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YOUNG RUSSIAN-SPEAKING JEWISH AMERICANS, MORE THAN 400 STRONG, JOIN FORCES FOR “A TASTE OF LIMMUD”
Figures from Philanthropy, Education, Jewish Organizations and Government Join Young Russian-Speaking Jews at First-Ever Limmud FSU Event in U.S.
Westhampton Beach, NY – Aug. 9, 2009 – More than 400 young Russian-speaking Jewish Americans gathered in force here today for A Taste of Limmud: 150 Years of Shalom Aleichem, a unique day of education, community-building, networking and entertainment designed to enhance and strengthen Jewish identity, involvement and community leadership.
A Taste of Limmud was the first-ever Limmud FSU event in the United States, and participants from throughout the New York area exchanged ideas, thoughts and perspectives with more than 80 educators, lecturers and expert panelists at 35 sessions covering a wide variety of subjects, from anti-Semitism and Holocaust denial, to Russian-Jewish cooking and dance, to Muslim-Jewish relations and Iran’s nuclear ambitions.
Among the presenters were prominent philanthropists, scholars and educators, communal leaders, American officials and high-ranking Russian-Israeli ministers and Knesset members who joined participants at formal panels and informal gatherings as they explored their backgrounds and futures as engaged and active members and leaders in the Jewish community.
“Wherever I am, I meet young Russian Jews like yourselves who are hungry to connect with their heritage, anxious to study the issues facing the world and the Jewish community, wanting to create a brotherhood with each other, and to walk into the future as leaders who can make a mark and a difference in their own neighborhoods and in the world,” said Matthew Bronfman, Limmud FSU International Steering Committee Chairman, at the day’s opening event.
“And that is what Limmud FSU and the Limmud movement is all about. Because here you can gain the knowledge, and the confidence, and the abilities, and the connections to achieve your goals.”
The one-day event, which took place on the grounds of The Hampton Synagogue in Westhampton Beach and was hosted there by Rabbi Marc Schneier, was dedicated to famed Yiddish author Shalom Aleichem on the occasion of the 150th anniversary of his birth. His granddaughter, 98-year-old author Bel Kaufman, linked his legacy with the Limmud FSU mission in an address to participants.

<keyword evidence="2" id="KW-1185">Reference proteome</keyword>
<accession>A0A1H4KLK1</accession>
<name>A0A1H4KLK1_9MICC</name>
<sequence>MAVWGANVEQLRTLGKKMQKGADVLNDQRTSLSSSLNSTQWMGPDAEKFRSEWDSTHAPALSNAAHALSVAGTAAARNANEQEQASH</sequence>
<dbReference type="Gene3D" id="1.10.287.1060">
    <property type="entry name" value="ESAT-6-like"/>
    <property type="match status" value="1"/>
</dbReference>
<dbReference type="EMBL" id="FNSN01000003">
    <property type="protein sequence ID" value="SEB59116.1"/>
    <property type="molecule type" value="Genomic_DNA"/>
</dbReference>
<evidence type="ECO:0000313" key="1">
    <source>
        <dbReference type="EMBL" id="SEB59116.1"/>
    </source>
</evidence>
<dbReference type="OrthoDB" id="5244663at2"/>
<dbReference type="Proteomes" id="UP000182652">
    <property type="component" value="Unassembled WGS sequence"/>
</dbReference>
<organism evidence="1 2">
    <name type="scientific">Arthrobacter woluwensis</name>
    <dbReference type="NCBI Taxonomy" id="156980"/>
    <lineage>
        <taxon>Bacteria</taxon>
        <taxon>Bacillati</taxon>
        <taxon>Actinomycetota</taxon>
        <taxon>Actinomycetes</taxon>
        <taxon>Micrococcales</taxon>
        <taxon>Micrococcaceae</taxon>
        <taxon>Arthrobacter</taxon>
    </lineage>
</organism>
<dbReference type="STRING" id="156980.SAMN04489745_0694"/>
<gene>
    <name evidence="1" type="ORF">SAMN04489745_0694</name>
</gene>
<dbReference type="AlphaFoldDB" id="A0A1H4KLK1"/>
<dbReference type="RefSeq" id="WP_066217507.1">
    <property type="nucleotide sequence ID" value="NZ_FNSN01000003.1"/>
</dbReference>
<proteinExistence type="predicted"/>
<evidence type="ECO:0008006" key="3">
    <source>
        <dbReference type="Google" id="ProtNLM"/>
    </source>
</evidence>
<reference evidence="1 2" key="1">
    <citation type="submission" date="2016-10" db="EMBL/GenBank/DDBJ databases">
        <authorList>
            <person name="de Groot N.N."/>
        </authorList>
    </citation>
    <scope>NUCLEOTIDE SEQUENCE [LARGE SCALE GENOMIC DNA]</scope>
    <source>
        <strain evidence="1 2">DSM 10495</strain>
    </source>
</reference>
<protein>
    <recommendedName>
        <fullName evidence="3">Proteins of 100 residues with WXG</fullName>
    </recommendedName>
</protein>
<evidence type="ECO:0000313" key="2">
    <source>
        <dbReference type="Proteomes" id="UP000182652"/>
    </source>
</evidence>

“He would have been so pleased to have stood here in my place and to see you, dedicated and devoted to Yiddishkeit,” she said.
Presenters included such well-known and accomplished figures as Yoram Dori, senior advisor to Israeli President Shimon Peres; Ze’ev Elkin, member of the Israeli Knesset; Feliks Frenkel, chairman of the Council of Jewish Émigré Community Organizations (COJECO) and honorary co-chair of the event; David Harris, executive director of the American Jewish Committee and expert on international affairs; Fania Kirshenbaum, member of the Israeli Knesset; Jerry Levin, chair of the board of UJA-Federation of New York and honorary co-chair of the event; Dr. Deborah Lipstadt, Dorot Professor of Modern Jewish and Holocaust Studies at Emory University; Sofa Landver, Israeli Minister of Immigrant Absorption; Leon Litinetsky, former Israeli Knesset member; U.S. Rep. Jerrold Nadler; Michael Schneider, Secretary General of the World Jewish Congress; and Rabbi Marc Schneier of the Hampton Synagogue and founder and president of the Foundation for Ethnic Understanding. (Editors Note: A full program and speaker list is at www.limmudfsu.org)
“Limmud FSU is creating connections between people and there is no knowing where that will lead,” Elkin said.
An organizing committee comprised of more than 40 young adult Jewish volunteers from the Russian-American community designed the program and all aspects of the day, from logistics to entertainment, underscoring a key value of the Limmud movement, volunteerism. Co-chairing A Taste of Limmud were Yigal Kotler and Biana Shilshtut, both of New York.
A Taste of Limmud brought young Russian-speaking Jewish Americans, many of them leaders or potential leaders in the community, together to connect and explore potent, relevant issues in a pluralistic, welcoming environment, officials said, strengthening Jewish peoplehood.
“Limmud is a wonderful vehicle to bring young Jews together,” said Moshe Vigdor, Director General of the Jewish Agency for Israel. “It is amazing and gratifying to see a group of young people eager to know about Judaism and their heritage, and a wide array of subjects that have links to Judaism and Israel. This helps to ensure that we remain as one people as we continue into this new century.”
In a spirit of open dialogue, the Limmud model encourages participants, volunteers, and presenters to engage in an active journey that combines Jewish learning, thought, and practice in many forms and venues.
Limmud FSU brings together and empowers young Russian-speaking Jewish adults who are reviving and revitalizing Jewish community and culture and restoring and maintaining the tradition of lifelong Jewish learning and a strong Jewish identity. Dynamic events, seminars, lectures, workshops and discussions focus on an enormous range of topics from social and political trends within Jewish communities and around the world to Israeli politics; from dilemmas to Jewish cooking; from traditional texts to Jewish theatre. This successful and unique model of informal Jewish learning in a pluralistic setting, combined with volunteerism, networking, empowerment and leadership development, is ensuring a vibrant and sustainable Jewish future. www.limmudfsu.org